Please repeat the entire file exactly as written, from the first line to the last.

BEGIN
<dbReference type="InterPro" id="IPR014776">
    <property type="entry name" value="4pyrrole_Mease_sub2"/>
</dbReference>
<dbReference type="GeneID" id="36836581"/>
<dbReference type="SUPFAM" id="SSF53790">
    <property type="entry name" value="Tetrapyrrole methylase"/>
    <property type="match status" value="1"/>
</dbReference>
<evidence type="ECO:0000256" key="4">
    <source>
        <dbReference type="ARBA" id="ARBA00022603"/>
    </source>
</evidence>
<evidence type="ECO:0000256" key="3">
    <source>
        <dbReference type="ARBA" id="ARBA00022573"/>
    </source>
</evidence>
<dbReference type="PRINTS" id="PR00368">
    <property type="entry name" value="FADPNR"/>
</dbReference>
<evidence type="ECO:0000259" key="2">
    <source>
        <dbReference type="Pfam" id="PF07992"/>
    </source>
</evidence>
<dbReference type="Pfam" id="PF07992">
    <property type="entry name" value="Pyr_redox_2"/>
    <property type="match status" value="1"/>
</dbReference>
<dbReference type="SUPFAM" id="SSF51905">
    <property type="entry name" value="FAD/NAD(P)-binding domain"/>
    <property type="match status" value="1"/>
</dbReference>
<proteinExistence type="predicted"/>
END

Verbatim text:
<dbReference type="InterPro" id="IPR014776">
    <property type="entry name" value="4pyrrole_Mease_sub2"/>
</dbReference>
<dbReference type="GeneID" id="36836581"/>
<dbReference type="SUPFAM" id="SSF53790">
    <property type="entry name" value="Tetrapyrrole methylase"/>
    <property type="match status" value="1"/>
</dbReference>
<evidence type="ECO:0000256" key="4">
    <source>
        <dbReference type="ARBA" id="ARBA00022603"/>
    </source>
</evidence>
<evidence type="ECO:0000256" key="3">
    <source>
        <dbReference type="ARBA" id="ARBA00022573"/>
    </source>
</evidence>
<dbReference type="PRINTS" id="PR00368">
    <property type="entry name" value="FADPNR"/>
</dbReference>
<evidence type="ECO:0000259" key="2">
    <source>
        <dbReference type="Pfam" id="PF07992"/>
    </source>
</evidence>
<dbReference type="Pfam" id="PF07992">
    <property type="entry name" value="Pyr_redox_2"/>
    <property type="match status" value="1"/>
</dbReference>
<dbReference type="SUPFAM" id="SSF51905">
    <property type="entry name" value="FAD/NAD(P)-binding domain"/>
    <property type="match status" value="1"/>
</dbReference>
<proteinExistence type="predicted"/>